The NCSL Blog

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In City of Austin, Texas v. Reagan National Advertising the U.S. Supreme Court held 6-3 that strict (fatal) scrutiny doesn’t apply to the city of Austin allowing on-premises but not off-premises signs to be digitized. The State and Local Legal Center (SLLC) filed an amicus brief supporting Austin, which Justice Stephen Breyer quoted twice in his concurring opinion. NCSL did not join this brief.

supreme courtAustin’s sign code prohibits construction of any new off-premises signs but has grandfathered such existing signs. Only on-premises signs may be digitized. Reagan National Advertising argued that this distinction violates the First Amendment’s Free Speech Clause.

In her majority opinion, Justice Sonia Sotomayor notes that “’tens of thousands of municipalities nationwide’ have adopted analogous on-/off-premises distinctions in their sign codes.” Likewise, since the Highway Beautification Act of 1965 “approximately two-thirds of States have implemented similar on-/off-premises distinctions.”

Per Reed v. Town of Gilbert (2015), a regulation of speech is content based, meaning strict scrutiny applies and it is almost certainly unconstitutional, if the regulation “applies to particular speech because of the topic discussed or the idea or message expressed.” According to the 5th Circuit, because Austin's on-/off premises distinction required a reader to determine “who is the speaker and what is the speaker saying,” the distinction was content based.

According to the Supreme Court, the lower court’s interpretation of Reed was “too extreme.” In Reed, the town of Gilbert’s sign code “applied distinct size, placement, and time restrictions to 23 different categories of signs.” For example, ideological signs were treated better than political signs and temporary directional signs were most restricted. The court reasoned these categories were content based because Gilbert “single[d] out specific subject matter for differential treatment, even if it [did] not target viewpoints within that subject matter.”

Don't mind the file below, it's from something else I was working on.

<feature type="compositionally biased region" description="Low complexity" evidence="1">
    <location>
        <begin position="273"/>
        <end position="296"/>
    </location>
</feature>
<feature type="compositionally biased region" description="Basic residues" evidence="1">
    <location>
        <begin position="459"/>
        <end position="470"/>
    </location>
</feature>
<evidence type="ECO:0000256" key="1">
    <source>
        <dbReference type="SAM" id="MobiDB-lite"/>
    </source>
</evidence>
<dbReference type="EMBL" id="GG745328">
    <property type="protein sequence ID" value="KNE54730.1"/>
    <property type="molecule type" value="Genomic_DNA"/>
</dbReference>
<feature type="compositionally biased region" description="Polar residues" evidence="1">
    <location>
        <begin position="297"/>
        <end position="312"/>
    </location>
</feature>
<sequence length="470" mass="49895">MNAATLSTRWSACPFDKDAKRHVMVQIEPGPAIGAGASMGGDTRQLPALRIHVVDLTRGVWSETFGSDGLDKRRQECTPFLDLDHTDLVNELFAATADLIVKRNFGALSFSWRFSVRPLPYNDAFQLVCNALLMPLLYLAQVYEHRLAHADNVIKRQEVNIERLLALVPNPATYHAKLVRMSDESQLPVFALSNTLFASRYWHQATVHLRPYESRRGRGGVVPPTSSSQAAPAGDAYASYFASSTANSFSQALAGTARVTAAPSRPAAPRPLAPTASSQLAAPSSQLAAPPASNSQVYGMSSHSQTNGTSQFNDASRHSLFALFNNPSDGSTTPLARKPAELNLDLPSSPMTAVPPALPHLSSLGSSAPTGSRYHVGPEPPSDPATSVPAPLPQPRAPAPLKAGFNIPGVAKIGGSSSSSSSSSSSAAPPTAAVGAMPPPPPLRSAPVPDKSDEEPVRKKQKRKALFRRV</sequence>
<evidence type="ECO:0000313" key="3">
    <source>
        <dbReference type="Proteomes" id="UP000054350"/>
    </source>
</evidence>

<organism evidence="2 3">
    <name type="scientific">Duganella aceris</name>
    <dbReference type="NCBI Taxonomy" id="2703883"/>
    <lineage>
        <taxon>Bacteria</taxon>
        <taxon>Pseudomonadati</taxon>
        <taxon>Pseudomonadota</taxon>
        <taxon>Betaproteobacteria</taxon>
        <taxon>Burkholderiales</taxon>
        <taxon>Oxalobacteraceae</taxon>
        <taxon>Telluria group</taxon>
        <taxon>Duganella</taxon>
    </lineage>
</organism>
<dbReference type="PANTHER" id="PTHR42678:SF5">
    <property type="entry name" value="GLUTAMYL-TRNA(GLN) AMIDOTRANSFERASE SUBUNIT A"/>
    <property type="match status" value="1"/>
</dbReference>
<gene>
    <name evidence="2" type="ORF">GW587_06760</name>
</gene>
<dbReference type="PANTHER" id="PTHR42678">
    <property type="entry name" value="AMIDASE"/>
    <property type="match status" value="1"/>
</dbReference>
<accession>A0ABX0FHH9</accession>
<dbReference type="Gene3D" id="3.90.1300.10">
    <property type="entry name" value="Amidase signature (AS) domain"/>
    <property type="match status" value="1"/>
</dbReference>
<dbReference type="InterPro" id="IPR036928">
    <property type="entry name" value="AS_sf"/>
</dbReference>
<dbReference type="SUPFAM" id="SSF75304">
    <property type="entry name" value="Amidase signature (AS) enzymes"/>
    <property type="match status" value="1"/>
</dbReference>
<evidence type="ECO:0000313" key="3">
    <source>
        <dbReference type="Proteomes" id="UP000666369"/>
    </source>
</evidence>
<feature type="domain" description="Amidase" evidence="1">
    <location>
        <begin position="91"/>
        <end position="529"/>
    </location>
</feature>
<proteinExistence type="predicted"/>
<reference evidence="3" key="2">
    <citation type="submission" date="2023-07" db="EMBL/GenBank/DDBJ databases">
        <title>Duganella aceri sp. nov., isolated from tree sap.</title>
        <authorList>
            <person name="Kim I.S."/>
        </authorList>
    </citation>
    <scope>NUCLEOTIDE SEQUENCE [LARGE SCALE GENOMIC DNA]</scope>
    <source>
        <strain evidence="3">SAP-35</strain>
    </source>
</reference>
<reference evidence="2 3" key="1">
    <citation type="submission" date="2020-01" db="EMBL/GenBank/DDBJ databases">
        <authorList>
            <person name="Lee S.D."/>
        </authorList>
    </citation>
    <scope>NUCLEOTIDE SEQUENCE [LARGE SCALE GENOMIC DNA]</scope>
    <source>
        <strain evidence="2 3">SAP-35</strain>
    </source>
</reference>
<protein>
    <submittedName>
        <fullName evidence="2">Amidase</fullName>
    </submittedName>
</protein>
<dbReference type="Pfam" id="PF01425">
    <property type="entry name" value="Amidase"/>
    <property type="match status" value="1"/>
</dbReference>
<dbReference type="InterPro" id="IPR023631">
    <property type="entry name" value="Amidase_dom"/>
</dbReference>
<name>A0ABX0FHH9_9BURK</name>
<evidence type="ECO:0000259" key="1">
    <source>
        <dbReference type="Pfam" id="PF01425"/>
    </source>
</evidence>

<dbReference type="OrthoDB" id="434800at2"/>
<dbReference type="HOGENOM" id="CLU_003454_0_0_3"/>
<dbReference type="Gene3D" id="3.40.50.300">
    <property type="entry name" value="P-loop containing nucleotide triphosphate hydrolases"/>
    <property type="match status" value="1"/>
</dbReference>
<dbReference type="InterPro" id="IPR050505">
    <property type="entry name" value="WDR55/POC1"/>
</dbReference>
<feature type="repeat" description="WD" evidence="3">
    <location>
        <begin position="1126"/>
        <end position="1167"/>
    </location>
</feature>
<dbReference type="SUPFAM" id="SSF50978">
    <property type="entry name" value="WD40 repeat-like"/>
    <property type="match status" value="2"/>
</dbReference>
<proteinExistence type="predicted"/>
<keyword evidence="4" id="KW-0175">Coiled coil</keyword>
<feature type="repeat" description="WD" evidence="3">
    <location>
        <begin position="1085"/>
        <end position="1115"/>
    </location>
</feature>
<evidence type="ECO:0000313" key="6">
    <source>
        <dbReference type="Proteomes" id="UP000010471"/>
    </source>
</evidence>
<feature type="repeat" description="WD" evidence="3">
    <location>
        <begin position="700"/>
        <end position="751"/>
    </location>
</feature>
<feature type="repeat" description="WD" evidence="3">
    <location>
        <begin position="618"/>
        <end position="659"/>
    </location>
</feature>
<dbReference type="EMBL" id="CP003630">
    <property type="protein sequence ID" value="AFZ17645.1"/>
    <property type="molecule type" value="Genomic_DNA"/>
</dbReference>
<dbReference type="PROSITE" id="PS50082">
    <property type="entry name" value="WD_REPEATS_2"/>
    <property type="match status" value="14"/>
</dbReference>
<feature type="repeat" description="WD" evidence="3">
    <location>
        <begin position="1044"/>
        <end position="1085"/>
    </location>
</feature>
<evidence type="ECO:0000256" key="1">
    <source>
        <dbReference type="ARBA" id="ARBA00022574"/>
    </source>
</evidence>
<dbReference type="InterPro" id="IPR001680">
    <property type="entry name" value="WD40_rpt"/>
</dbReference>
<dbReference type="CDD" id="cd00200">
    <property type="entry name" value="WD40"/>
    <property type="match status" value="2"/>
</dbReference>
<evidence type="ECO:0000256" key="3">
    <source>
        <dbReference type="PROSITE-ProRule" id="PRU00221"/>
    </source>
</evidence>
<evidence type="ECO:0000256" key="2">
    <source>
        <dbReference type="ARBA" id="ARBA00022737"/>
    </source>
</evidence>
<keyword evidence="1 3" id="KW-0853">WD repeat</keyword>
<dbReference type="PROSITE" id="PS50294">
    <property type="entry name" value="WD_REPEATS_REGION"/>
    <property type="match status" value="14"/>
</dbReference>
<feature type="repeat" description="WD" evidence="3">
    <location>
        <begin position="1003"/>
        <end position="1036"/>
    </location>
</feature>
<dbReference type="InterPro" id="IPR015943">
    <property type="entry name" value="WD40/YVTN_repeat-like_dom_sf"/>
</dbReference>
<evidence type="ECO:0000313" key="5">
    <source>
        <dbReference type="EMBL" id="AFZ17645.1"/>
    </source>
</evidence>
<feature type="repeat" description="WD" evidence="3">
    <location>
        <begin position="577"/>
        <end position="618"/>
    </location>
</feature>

Sotomayor opined: “Unlike the sign code at issue in Reed . . . the city’s provisions at issue here do not single out any topic or subject matter for differential treatment. A sign’s substantive message itself is irrelevant to the application of thecity’s provisions distinguish based on location: A given sign is treated differently based solely on whether it is located on the same premises as the thing being discussed or not. The message on the sign matters only to the extent that it informs the sign’s relative location.”

The Supreme Court left it to the lower court to decide whether Austin’s sign ordinance was constitutional. In a concurring opinion, Breyer explained why he thought “a strong presumption of unlawfulness is out of place here,” citing to the SLLC amicus brief.

According to Breyer, “the public has an interest in ensuring traffic safety and preserving an esthetically pleasing environment . . . and the city here has reasonably explained how its regulation of off-premises signs in general, and digitization in particular, serves those interests. Amici tell us that billboards, especially digital ones, can distract drivers and cause accidents. Brief for National League of Cities et al. as Amici Curiae 22 (‘The Wisconsin Department of Transport found a 35% increase in collisions near a variable message sign’). They add that on-premises signs are less likely to cause accidents. Id., at 23 (‘[A] 2014 study found no evidence that on premises digital signs led to an increase in crashes’).”

John Korzen of the Wake Forest University School of Law Appellate Advocacy Clinic wrote the SLLC amicus brief which the following organizations joined: National League of Cities, U.S. Conference of Mayors, International City/County Management Association and International Municipal Lawyers Association.

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This blog offers updates on the National Conference of State Legislatures' research and training, the latest on federalism and the state legislative institution, and posts about state legislators and legislative staff. The blog is edited by NCSL staff and written primarily by NCSL's experts on public policy and the state legislative institution.